Concentrating on mobile computing
From left to right: Professor Vladimir Uskov, Assistant Professors Dr. Alexander Uskov and Dr. Yun Wang, and Professor Jiang-Bo Liu are teaching courses in the newest mobile computing concentration at Bradley. “We are among the first universities to offer an entire concentration in mobile computing, not just a stand-alone course,” reports Vladimir Uskov.
Visit cs.bradley.edu to learn more about the newest CS&IS courses and concentrations.
You see them at the mall, the supermarket, the airport, the coffee shop — people who aren’t just talking on their phones — they’re using smartphones and tablets for mobile computing. And, because sales of portable PCs outpaced the sale of desktop computers worldwide in the second quarter of 2012, it’s likely that millions more will embrace the trend in the not-so-distant future.
Preparing students to make a living with mobile technology has been on Bradley’s radar for several years. To help prospective students tour Bradley, an iPad application was built last year by a student and faculty member in the Department of Interactive Media (IM). Now, with new undergraduate and graduate concentrations in mobile computing, the Department of Computer Science and Information Systems (CS&IS) has positioned itself to prepare students for more varied, lucrative jobs in “serious” mobile technology areas. They include advanced mobile programming, mobile software engineering, mobile and wireless networks and services, and security of mobile hardware and software.
“We must be in this area due to industry trends and curriculum changes by leading universities — MIT; Stanford; University of California, Berkeley; Carnegie Mellon; the University of Illinois; and other schools,” remarks Dr. Vladimir Uskov, CS&IS professor. “Today, researchers all over the world are actively working on Web 3.0 where smart mobile technology, distributed computing, and personalization services are the main drivers.”
Bradley’s CS&IS department’s new curriculum is based on guidelines from two leading professional organizations in computer science — IEEE and ACM. Uskov points out that other courses may be added later due to the rapidly changing learning content in the mobile technology area, including courses taught by other departments.
Computer game technology (CGT) is another concentration offered by CS&IS, along with Web, software, and computer security. Introduced two years ago, those concentrations have become popular among students. CS&IS partnered with the IM department to develop and teach a joint pool of courses. Earlier this year, CS&IS introduced a graduate concentration in computing management — a joint program with the business management and administration, and marketing departments.
Positions such as software architects, software development managers, senior software engineers, and information technology (IT) project managers routinely earn six-figure median salaries. Graduates of the CS&IS department have enjoyed nearly a 100 percent placement rate.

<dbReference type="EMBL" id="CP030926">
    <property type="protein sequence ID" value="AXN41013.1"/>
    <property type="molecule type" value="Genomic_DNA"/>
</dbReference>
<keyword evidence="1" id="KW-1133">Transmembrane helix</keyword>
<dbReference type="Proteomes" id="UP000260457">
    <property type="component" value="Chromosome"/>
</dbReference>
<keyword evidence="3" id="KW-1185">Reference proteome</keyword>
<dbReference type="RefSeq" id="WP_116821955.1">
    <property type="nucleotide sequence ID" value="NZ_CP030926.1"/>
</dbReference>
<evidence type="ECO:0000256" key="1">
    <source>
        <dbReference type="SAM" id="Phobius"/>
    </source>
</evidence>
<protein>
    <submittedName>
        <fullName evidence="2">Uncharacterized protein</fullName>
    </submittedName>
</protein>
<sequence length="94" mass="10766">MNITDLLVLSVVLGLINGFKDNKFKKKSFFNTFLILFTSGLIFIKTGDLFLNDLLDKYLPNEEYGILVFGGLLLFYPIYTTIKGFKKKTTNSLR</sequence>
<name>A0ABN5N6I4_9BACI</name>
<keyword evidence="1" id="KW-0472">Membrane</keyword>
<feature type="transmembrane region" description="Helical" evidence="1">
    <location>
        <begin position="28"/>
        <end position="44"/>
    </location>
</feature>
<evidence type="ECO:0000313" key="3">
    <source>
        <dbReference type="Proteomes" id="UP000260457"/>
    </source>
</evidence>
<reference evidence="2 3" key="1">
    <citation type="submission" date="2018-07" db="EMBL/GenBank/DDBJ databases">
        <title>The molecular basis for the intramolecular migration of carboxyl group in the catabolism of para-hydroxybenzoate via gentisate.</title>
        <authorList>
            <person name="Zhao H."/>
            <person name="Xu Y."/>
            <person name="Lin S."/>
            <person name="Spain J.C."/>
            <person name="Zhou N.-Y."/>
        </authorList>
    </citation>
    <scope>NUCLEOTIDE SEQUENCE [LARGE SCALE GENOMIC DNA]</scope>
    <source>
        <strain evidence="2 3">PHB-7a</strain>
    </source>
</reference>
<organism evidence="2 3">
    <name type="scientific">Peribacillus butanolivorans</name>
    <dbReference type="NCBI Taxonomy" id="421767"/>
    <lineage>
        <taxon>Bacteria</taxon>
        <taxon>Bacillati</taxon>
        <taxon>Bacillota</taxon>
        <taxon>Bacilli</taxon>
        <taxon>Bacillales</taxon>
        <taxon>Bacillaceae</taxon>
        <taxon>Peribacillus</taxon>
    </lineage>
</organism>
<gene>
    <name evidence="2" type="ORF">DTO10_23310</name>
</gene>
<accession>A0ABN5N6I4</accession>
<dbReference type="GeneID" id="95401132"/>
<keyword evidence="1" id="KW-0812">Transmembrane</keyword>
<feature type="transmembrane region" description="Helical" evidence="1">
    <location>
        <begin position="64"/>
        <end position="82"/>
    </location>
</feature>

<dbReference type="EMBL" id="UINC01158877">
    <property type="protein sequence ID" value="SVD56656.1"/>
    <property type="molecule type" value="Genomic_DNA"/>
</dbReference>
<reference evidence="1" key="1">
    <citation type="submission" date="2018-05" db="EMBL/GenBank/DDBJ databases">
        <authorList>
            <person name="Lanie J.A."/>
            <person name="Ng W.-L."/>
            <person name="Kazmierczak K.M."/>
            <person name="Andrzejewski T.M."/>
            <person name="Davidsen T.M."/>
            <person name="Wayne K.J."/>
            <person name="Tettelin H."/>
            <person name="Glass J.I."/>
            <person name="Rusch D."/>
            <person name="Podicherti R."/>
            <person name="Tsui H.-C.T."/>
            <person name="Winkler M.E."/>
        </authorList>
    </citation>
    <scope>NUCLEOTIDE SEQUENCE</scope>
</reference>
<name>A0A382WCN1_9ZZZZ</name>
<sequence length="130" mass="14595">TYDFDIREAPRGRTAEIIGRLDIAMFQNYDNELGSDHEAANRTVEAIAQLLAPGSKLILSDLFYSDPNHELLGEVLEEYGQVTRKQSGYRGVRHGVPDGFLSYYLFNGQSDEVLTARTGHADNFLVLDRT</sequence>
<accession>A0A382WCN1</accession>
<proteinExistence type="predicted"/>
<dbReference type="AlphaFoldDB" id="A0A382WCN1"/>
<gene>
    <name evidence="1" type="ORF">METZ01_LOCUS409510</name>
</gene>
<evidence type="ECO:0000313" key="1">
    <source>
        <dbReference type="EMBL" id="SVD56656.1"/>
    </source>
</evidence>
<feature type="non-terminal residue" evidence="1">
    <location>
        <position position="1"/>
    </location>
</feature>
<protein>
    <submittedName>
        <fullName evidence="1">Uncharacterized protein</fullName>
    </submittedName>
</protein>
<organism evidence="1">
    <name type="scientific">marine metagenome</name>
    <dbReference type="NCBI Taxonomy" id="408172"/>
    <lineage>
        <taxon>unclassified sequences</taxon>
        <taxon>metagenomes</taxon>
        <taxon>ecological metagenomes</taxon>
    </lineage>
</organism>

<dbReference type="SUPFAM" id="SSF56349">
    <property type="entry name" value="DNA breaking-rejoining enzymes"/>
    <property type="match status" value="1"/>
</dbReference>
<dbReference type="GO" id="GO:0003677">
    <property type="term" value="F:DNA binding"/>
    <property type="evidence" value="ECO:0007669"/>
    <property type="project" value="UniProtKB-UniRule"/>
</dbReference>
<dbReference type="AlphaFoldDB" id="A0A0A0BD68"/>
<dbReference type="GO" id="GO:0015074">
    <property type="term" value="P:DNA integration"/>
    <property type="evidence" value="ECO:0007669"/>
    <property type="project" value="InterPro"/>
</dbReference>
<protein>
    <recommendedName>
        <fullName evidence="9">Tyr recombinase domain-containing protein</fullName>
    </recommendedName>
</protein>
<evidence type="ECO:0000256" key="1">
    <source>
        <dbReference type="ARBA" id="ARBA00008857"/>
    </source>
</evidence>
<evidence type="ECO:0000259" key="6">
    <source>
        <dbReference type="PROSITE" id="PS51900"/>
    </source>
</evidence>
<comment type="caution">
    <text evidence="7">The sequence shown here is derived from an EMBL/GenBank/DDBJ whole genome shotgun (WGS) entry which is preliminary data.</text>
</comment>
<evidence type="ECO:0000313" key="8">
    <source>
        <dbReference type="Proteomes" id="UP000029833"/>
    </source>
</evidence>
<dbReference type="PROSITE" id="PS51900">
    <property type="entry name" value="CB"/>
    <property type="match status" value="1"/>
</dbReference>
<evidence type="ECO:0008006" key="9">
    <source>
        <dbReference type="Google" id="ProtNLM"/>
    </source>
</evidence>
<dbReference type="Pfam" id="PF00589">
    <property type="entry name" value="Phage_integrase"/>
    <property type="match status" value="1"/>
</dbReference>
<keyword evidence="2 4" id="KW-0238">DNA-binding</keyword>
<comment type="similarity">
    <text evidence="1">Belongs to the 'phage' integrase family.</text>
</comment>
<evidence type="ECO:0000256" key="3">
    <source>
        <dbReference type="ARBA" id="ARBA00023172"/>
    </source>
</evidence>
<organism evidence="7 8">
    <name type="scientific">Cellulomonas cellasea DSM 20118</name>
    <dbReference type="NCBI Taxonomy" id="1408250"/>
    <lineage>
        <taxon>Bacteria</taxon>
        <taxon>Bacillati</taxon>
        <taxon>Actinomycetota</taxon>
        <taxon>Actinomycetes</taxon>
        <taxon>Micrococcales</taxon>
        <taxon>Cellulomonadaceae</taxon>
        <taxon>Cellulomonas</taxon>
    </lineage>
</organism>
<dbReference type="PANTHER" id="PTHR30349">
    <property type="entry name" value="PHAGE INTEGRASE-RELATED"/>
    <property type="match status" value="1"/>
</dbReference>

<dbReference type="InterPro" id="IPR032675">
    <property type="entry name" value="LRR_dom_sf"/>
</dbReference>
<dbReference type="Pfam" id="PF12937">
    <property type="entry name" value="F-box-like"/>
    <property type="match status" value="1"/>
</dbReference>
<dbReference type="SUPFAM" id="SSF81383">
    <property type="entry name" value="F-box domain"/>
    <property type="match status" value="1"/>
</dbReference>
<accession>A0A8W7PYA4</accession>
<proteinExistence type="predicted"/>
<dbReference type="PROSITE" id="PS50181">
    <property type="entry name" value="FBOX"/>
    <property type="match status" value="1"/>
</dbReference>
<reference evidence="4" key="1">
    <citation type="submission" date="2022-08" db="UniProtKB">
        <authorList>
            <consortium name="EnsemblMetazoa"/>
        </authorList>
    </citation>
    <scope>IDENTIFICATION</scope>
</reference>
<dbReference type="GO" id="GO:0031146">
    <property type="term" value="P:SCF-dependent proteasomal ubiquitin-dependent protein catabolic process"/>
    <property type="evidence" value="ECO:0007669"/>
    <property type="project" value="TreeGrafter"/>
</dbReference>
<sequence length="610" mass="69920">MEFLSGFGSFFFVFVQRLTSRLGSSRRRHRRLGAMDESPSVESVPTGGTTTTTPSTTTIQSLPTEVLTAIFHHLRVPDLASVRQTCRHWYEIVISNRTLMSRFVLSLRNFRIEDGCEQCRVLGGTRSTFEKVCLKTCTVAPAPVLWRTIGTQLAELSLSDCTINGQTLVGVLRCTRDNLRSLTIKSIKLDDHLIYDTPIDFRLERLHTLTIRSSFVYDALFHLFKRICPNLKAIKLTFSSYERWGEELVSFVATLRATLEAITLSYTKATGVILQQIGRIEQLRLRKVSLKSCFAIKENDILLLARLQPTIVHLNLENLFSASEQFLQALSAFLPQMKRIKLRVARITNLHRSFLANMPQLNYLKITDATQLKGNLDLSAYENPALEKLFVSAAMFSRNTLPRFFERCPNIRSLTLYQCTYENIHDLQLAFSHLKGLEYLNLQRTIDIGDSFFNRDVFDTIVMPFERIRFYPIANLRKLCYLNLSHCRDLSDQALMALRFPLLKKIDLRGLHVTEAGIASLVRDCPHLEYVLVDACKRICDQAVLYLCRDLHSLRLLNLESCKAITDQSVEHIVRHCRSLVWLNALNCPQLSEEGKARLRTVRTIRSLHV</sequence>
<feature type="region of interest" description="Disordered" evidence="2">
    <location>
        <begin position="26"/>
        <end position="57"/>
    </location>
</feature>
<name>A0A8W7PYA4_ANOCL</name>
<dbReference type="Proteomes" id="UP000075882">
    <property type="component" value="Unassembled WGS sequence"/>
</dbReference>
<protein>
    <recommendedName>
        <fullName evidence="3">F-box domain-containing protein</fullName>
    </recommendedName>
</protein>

– Gayle Erwin McDowell ’77
Bradley University has once again received high marks from national publications. In its annual America’s Best Colleges publication, U.S.News and World Report ranked Bradley sixth in a listing of the best universities offering master’s degrees in the Midwest. In the “best value” category, Bradley moved up one spot to #5.
“I am pleased that Bradley continues to be recognized as a top university in Illinois and the nation,” said Joanne Glasser, Bradley president. “The rankings validate what our students already know, that Bradley provides a world-class education that links academic excellence, experiential learning, and leadership development.”
For the 14th consecutive year, Bradley was included in The Best 377 Colleges by the Princeton Review. Published by Random House, the 2013 edition places Bradley’s athletic facilities in the nation’s Top 20. The rankings are the result of surveys completed by 122,000 college students.
Entrepreneur magazine includes the University’s entrepreneurship program in its October issue. Bradley is ranked #23 on the magazine’s undergraduate-level list produced by the Princeton Review. The program was also recognized on Entrepreneur’s list last year.
G.I. Jobs magazine again cited Bradley as a Military Friendly School. The designation honors the top 15 percent of schools that work to ensure success for members of the military, veterans, and their families.
The Alumni Factor also featured Bradley in its rankings of 177 universities. Graduates who are “connected via deep friendships and well prepared for their careers” were noted in the new publication, which examines factors such as student-faculty ratio, cost, and graduates’ incomes.
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